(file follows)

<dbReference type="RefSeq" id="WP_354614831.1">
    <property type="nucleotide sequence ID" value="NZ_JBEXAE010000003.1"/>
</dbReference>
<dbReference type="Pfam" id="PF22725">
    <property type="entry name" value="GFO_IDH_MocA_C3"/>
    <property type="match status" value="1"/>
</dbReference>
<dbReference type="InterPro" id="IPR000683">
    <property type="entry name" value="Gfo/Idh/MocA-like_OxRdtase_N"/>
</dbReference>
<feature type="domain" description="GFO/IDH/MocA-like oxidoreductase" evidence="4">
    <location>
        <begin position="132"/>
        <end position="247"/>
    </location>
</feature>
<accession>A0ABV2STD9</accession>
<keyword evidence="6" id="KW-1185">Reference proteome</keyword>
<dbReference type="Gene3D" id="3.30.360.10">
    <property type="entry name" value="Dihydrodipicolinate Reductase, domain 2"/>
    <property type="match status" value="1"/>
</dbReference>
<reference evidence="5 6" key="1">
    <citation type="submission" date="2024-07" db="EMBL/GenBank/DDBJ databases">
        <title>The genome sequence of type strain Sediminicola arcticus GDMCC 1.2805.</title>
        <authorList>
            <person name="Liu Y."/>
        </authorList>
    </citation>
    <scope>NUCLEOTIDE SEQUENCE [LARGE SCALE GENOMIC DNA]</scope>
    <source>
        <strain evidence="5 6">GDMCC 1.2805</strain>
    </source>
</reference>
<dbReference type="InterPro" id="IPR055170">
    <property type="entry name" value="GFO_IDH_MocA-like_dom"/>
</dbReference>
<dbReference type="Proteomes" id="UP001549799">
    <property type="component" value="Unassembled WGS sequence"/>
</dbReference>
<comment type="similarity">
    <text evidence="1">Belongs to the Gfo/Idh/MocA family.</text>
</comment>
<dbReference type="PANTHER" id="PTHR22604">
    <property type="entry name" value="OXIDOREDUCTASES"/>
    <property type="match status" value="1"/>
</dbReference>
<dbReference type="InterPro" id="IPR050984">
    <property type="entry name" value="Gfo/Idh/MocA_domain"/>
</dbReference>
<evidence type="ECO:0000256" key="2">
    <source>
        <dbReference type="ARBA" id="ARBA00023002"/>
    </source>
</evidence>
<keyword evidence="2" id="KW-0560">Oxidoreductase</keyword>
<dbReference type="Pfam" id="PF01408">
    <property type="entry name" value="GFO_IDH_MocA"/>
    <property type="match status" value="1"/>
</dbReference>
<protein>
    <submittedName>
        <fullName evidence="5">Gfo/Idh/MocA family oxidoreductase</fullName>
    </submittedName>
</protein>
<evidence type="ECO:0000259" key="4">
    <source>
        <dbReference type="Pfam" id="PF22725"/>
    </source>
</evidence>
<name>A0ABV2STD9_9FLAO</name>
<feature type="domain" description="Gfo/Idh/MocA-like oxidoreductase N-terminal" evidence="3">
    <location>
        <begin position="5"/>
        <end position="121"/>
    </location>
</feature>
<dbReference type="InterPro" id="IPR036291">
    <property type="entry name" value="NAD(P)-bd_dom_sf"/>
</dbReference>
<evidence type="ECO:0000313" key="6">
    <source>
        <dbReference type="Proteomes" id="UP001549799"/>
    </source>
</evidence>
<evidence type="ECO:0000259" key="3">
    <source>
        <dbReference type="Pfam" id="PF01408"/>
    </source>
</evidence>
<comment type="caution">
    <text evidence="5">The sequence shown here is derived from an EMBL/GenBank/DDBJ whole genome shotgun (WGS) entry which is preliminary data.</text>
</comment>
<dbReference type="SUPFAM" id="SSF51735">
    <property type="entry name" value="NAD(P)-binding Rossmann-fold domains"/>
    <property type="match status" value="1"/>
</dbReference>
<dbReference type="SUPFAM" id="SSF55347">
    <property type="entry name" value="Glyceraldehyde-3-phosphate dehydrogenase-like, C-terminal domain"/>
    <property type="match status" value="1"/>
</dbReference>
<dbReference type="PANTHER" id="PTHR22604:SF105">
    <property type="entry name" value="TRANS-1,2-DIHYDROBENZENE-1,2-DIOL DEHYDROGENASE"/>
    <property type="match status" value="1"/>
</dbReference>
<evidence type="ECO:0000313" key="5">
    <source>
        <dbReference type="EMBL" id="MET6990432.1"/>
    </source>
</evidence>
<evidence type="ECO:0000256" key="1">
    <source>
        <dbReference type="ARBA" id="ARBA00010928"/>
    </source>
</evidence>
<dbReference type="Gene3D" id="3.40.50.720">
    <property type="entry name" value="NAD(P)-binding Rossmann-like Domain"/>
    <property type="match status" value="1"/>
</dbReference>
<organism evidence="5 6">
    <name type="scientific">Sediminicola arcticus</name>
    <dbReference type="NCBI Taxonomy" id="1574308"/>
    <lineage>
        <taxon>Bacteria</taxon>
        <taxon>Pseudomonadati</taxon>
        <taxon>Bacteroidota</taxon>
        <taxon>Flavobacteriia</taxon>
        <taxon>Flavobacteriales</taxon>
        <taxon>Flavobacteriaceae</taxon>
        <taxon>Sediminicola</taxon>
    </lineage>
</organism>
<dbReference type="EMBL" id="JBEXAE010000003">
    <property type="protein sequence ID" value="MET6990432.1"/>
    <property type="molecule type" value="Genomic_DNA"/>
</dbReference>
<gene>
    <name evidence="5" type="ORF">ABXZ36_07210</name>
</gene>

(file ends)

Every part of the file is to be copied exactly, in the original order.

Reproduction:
<dbReference type="RefSeq" id="WP_354614831.1">
    <property type="nucleotide sequence ID" value="NZ_JBEXAE010000003.1"/>
</dbReference>
<dbReference type="Pfam" id="PF22725">
    <property type="entry name" value="GFO_IDH_MocA_C3"/>
    <property type="match status" value="1"/>
</dbReference>
<dbReference type="InterPro" id="IPR000683">
    <property type="entry name" value="Gfo/Idh/MocA-like_OxRdtase_N"/>
</dbReference>
<feature type="domain" description="GFO/IDH/MocA-like oxidoreductase" evidence="4">
    <location>
        <begin position="132"/>
        <end position="247"/>
    </location>
</feature>
<accession>A0ABV2STD9</accession>
<keyword evidence="6" id="KW-1185">Reference proteome</keyword>
<dbReference type="Gene3D" id="3.30.360.10">
    <property type="entry name" value="Dihydrodipicolinate Reductase, domain 2"/>
    <property type="match status" value="1"/>
</dbReference>
<reference evidence="5 6" key="1">
    <citation type="submission" date="2024-07" db="EMBL/GenBank/DDBJ databases">
        <title>The genome sequence of type strain Sediminicola arcticus GDMCC 1.2805.</title>
        <authorList>
            <person name="Liu Y."/>
        </authorList>
    </citation>
    <scope>NUCLEOTIDE SEQUENCE [LARGE SCALE GENOMIC DNA]</scope>
    <source>
        <strain evidence="5 6">GDMCC 1.2805</strain>
    </source>
</reference>
<dbReference type="InterPro" id="IPR055170">
    <property type="entry name" value="GFO_IDH_MocA-like_dom"/>
</dbReference>
<dbReference type="Proteomes" id="UP001549799">
    <property type="component" value="Unassembled WGS sequence"/>
</dbReference>
<comment type="similarity">
    <text evidence="1">Belongs to the Gfo/Idh/MocA family.</text>
</comment>
<dbReference type="PANTHER" id="PTHR22604">
    <property type="entry name" value="OXIDOREDUCTASES"/>
    <property type="match status" value="1"/>
</dbReference>
<dbReference type="InterPro" id="IPR050984">
    <property type="entry name" value="Gfo/Idh/MocA_domain"/>
</dbReference>
<evidence type="ECO:0000256" key="2">
    <source>
        <dbReference type="ARBA" id="ARBA00023002"/>
    </source>
</evidence>
<keyword evidence="2" id="KW-0560">Oxidoreductase</keyword>
<dbReference type="Pfam" id="PF01408">
    <property type="entry name" value="GFO_IDH_MocA"/>
    <property type="match status" value="1"/>
</dbReference>
<protein>
    <submittedName>
        <fullName evidence="5">Gfo/Idh/MocA family oxidoreductase</fullName>
    </submittedName>
</protein>
<evidence type="ECO:0000259" key="4">
    <source>
        <dbReference type="Pfam" id="PF22725"/>
    </source>
</evidence>
<name>A0ABV2STD9_9FLAO</name>
<feature type="domain" description="Gfo/Idh/MocA-like oxidoreductase N-terminal" evidence="3">
    <location>
        <begin position="5"/>
        <end position="121"/>
    </location>
</feature>
<dbReference type="InterPro" id="IPR036291">
    <property type="entry name" value="NAD(P)-bd_dom_sf"/>
</dbReference>
<evidence type="ECO:0000313" key="6">
    <source>
        <dbReference type="Proteomes" id="UP001549799"/>
    </source>
</evidence>
<evidence type="ECO:0000259" key="3">
    <source>
        <dbReference type="Pfam" id="PF01408"/>
    </source>
</evidence>
<comment type="caution">
    <text evidence="5">The sequence shown here is derived from an EMBL/GenBank/DDBJ whole genome shotgun (WGS) entry which is preliminary data.</text>
</comment>
<dbReference type="SUPFAM" id="SSF51735">
    <property type="entry name" value="NAD(P)-binding Rossmann-fold domains"/>
    <property type="match status" value="1"/>
</dbReference>
<dbReference type="SUPFAM" id="SSF55347">
    <property type="entry name" value="Glyceraldehyde-3-phosphate dehydrogenase-like, C-terminal domain"/>
    <property type="match status" value="1"/>
</dbReference>
<dbReference type="PANTHER" id="PTHR22604:SF105">
    <property type="entry name" value="TRANS-1,2-DIHYDROBENZENE-1,2-DIOL DEHYDROGENASE"/>
    <property type="match status" value="1"/>
</dbReference>
<evidence type="ECO:0000313" key="5">
    <source>
        <dbReference type="EMBL" id="MET6990432.1"/>
    </source>
</evidence>
<evidence type="ECO:0000256" key="1">
    <source>
        <dbReference type="ARBA" id="ARBA00010928"/>
    </source>
</evidence>
<dbReference type="Gene3D" id="3.40.50.720">
    <property type="entry name" value="NAD(P)-binding Rossmann-like Domain"/>
    <property type="match status" value="1"/>
</dbReference>
<organism evidence="5 6">
    <name type="scientific">Sediminicola arcticus</name>
    <dbReference type="NCBI Taxonomy" id="1574308"/>
    <lineage>
        <taxon>Bacteria</taxon>
        <taxon>Pseudomonadati</taxon>
        <taxon>Bacteroidota</taxon>
        <taxon>Flavobacteriia</taxon>
        <taxon>Flavobacteriales</taxon>
        <taxon>Flavobacteriaceae</taxon>
        <taxon>Sediminicola</taxon>
    </lineage>
</organism>
<dbReference type="EMBL" id="JBEXAE010000003">
    <property type="protein sequence ID" value="MET6990432.1"/>
    <property type="molecule type" value="Genomic_DNA"/>
</dbReference>
<gene>
    <name evidence="5" type="ORF">ABXZ36_07210</name>
</gene>